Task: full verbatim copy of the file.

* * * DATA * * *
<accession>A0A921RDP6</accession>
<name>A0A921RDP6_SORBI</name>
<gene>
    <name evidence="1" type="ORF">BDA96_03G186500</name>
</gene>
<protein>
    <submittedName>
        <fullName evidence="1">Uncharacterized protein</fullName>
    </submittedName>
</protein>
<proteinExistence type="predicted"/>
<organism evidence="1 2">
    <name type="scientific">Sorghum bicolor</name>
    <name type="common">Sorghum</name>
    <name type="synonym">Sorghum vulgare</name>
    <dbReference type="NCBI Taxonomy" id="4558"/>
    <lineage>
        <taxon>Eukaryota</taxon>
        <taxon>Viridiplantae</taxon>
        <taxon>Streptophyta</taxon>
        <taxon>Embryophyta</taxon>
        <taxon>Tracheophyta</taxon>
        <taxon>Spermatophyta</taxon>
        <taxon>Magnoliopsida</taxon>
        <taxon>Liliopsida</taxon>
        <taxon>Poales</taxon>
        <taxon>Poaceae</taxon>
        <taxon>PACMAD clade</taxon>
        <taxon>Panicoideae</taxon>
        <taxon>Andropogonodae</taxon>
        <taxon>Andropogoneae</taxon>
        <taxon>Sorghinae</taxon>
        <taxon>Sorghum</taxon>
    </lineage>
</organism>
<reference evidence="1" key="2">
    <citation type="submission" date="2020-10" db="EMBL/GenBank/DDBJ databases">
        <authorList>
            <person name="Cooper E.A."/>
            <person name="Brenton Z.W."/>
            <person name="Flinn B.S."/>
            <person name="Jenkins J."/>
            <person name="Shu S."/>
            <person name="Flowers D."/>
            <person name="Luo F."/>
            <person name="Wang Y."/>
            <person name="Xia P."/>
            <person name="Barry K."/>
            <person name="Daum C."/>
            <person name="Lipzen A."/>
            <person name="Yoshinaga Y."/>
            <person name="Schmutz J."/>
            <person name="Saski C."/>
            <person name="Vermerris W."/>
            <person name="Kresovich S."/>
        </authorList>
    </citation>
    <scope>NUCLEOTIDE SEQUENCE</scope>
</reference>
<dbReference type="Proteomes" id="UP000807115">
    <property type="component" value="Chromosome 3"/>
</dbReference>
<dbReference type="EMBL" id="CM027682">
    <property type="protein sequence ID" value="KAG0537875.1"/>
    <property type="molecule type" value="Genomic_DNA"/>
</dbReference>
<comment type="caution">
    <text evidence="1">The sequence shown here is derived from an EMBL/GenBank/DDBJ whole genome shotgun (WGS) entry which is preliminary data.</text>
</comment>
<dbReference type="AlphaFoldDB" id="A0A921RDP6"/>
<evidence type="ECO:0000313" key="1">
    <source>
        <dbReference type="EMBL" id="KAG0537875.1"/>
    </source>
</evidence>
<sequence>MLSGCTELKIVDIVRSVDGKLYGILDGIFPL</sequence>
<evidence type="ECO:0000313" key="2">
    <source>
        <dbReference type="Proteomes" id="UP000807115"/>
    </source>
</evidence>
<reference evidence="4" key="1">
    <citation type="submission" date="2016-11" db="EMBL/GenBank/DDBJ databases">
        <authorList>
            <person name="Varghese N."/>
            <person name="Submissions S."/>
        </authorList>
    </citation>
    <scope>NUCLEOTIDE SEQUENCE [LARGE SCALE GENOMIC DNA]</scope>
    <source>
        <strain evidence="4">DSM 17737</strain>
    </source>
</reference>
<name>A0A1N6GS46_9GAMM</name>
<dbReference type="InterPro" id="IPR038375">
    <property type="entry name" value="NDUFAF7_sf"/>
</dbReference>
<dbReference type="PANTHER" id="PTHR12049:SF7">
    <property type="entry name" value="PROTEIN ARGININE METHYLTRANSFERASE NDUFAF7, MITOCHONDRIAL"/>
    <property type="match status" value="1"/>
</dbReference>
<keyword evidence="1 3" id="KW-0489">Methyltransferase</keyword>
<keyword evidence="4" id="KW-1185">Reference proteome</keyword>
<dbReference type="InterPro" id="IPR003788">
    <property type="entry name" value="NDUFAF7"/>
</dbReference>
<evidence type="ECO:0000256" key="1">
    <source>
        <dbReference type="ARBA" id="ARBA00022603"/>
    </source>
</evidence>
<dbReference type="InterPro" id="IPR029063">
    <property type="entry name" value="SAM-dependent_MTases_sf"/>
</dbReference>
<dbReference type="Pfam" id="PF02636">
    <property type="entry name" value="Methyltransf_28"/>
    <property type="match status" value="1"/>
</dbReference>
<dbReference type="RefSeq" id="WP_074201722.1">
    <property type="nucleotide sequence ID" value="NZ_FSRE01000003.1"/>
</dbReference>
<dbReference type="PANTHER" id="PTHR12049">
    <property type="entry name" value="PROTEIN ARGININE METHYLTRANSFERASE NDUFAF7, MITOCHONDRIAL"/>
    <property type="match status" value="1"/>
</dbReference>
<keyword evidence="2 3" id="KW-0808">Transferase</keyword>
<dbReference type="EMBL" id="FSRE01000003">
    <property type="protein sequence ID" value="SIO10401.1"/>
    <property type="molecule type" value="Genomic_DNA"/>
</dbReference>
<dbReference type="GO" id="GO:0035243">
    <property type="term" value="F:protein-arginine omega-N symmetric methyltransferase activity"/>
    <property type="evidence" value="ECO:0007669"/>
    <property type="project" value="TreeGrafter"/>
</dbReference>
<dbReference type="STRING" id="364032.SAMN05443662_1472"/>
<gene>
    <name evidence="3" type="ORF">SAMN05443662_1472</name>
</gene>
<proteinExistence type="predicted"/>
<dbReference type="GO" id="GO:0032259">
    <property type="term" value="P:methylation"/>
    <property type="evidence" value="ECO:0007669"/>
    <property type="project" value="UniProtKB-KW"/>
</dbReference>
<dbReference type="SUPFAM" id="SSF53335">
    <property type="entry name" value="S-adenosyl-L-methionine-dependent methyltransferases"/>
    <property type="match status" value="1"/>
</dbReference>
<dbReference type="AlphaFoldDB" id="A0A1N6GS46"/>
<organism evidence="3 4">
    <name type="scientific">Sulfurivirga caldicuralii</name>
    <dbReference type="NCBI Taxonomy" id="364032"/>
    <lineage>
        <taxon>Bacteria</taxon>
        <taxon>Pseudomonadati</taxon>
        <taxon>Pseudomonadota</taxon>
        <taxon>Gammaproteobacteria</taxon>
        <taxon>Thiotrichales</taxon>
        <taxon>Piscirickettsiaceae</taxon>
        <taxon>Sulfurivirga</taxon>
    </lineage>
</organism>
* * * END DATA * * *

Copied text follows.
<accession>A0A921RDP6</accession>
<name>A0A921RDP6_SORBI</name>
<gene>
    <name evidence="1" type="ORF">BDA96_03G186500</name>
</gene>
<protein>
    <submittedName>
        <fullName evidence="1">Uncharacterized protein</fullName>
    </submittedName>
</protein>
<proteinExistence type="predicted"/>
<organism evidence="1 2">
    <name type="scientific">Sorghum bicolor</name>
    <name type="common">Sorghum</name>
    <name type="synonym">Sorghum vulgare</name>
    <dbReference type="NCBI Taxonomy" id="4558"/>
    <lineage>
        <taxon>Eukaryota</taxon>
        <taxon>Viridiplantae</taxon>
        <taxon>Streptophyta</taxon>
        <taxon>Embryophyta</taxon>
        <taxon>Tracheophyta</taxon>
        <taxon>Spermatophyta</taxon>
        <taxon>Magnoliopsida</taxon>
        <taxon>Liliopsida</taxon>
        <taxon>Poales</taxon>
        <taxon>Poaceae</taxon>
        <taxon>PACMAD clade</taxon>
        <taxon>Panicoideae</taxon>
        <taxon>Andropogonodae</taxon>
        <taxon>Andropogoneae</taxon>
        <taxon>Sorghinae</taxon>
        <taxon>Sorghum</taxon>
    </lineage>
</organism>
<reference evidence="1" key="2">
    <citation type="submission" date="2020-10" db="EMBL/GenBank/DDBJ databases">
        <authorList>
            <person name="Cooper E.A."/>
            <person name="Brenton Z.W."/>
            <person name="Flinn B.S."/>
            <person name="Jenkins J."/>
            <person name="Shu S."/>
            <person name="Flowers D."/>
            <person name="Luo F."/>
            <person name="Wang Y."/>
            <person name="Xia P."/>
            <person name="Barry K."/>
            <person name="Daum C."/>
            <person name="Lipzen A."/>
            <person name="Yoshinaga Y."/>
            <person name="Schmutz J."/>
            <person name="Saski C."/>
            <person name="Vermerris W."/>
            <person name="Kresovich S."/>
        </authorList>
    </citation>
    <scope>NUCLEOTIDE SEQUENCE</scope>
</reference>
<dbReference type="Proteomes" id="UP000807115">
    <property type="component" value="Chromosome 3"/>
</dbReference>
<dbReference type="EMBL" id="CM027682">
    <property type="protein sequence ID" value="KAG0537875.1"/>
    <property type="molecule type" value="Genomic_DNA"/>
</dbReference>
<comment type="caution">
    <text evidence="1">The sequence shown here is derived from an EMBL/GenBank/DDBJ whole genome shotgun (WGS) entry which is preliminary data.</text>
</comment>
<dbReference type="AlphaFoldDB" id="A0A921RDP6"/>
<evidence type="ECO:0000313" key="1">
    <source>
        <dbReference type="EMBL" id="KAG0537875.1"/>
    </source>
</evidence>
<sequence>MLSGCTELKIVDIVRSVDGKLYGILDGIFPL</sequence>
<evidence type="ECO:0000313" key="2">
    <source>
        <dbReference type="Proteomes" id="UP000807115"/>
    </source>
</evidence>
<reference evidence="4" key="1">
    <citation type="submission" date="2016-11" db="EMBL/GenBank/DDBJ databases">
        <authorList>
            <person name="Varghese N."/>
            <person name="Submissions S."/>
        </authorList>
    </citation>
    <scope>NUCLEOTIDE SEQUENCE [LARGE SCALE GENOMIC DNA]</scope>
    <source>
        <strain evidence="4">DSM 17737</strain>
    </source>
</reference>
<name>A0A1N6GS46_9GAMM</name>
<dbReference type="InterPro" id="IPR038375">
    <property type="entry name" value="NDUFAF7_sf"/>
</dbReference>
<dbReference type="PANTHER" id="PTHR12049:SF7">
    <property type="entry name" value="PROTEIN ARGININE METHYLTRANSFERASE NDUFAF7, MITOCHONDRIAL"/>
    <property type="match status" value="1"/>
</dbReference>
<keyword evidence="1 3" id="KW-0489">Methyltransferase</keyword>
<keyword evidence="4" id="KW-1185">Reference proteome</keyword>
<dbReference type="InterPro" id="IPR003788">
    <property type="entry name" value="NDUFAF7"/>
</dbReference>
<evidence type="ECO:0000256" key="1">
    <source>
        <dbReference type="ARBA" id="ARBA00022603"/>
    </source>
</evidence>
<dbReference type="InterPro" id="IPR029063">
    <property type="entry name" value="SAM-dependent_MTases_sf"/>
</dbReference>
<dbReference type="Pfam" id="PF02636">
    <property type="entry name" value="Methyltransf_28"/>
    <property type="match status" value="1"/>
</dbReference>
<dbReference type="RefSeq" id="WP_074201722.1">
    <property type="nucleotide sequence ID" value="NZ_FSRE01000003.1"/>
</dbReference>
<dbReference type="PANTHER" id="PTHR12049">
    <property type="entry name" value="PROTEIN ARGININE METHYLTRANSFERASE NDUFAF7, MITOCHONDRIAL"/>
    <property type="match status" value="1"/>
</dbReference>
<keyword evidence="2 3" id="KW-0808">Transferase</keyword>
<dbReference type="EMBL" id="FSRE01000003">
    <property type="protein sequence ID" value="SIO10401.1"/>
    <property type="molecule type" value="Genomic_DNA"/>
</dbReference>
<dbReference type="GO" id="GO:0035243">
    <property type="term" value="F:protein-arginine omega-N symmetric methyltransferase activity"/>
    <property type="evidence" value="ECO:0007669"/>
    <property type="project" value="TreeGrafter"/>
</dbReference>
<dbReference type="STRING" id="364032.SAMN05443662_1472"/>
<gene>
    <name evidence="3" type="ORF">SAMN05443662_1472</name>
</gene>
<proteinExistence type="predicted"/>
<dbReference type="GO" id="GO:0032259">
    <property type="term" value="P:methylation"/>
    <property type="evidence" value="ECO:0007669"/>
    <property type="project" value="UniProtKB-KW"/>
</dbReference>
<dbReference type="SUPFAM" id="SSF53335">
    <property type="entry name" value="S-adenosyl-L-methionine-dependent methyltransferases"/>
    <property type="match status" value="1"/>
</dbReference>
<dbReference type="AlphaFoldDB" id="A0A1N6GS46"/>
<organism evidence="3 4">
    <name type="scientific">Sulfurivirga caldicuralii</name>
    <dbReference type="NCBI Taxonomy" id="364032"/>
    <lineage>
        <taxon>Bacteria</taxon>
        <taxon>Pseudomonadati</taxon>
        <taxon>Pseudomonadota</taxon>
        <taxon>Gammaproteobacteria</taxon>
        <taxon>Thiotrichales</taxon>
        <taxon>Piscirickettsiaceae</taxon>
        <taxon>Sulfurivirga</taxon>
    </lineage>
</organism>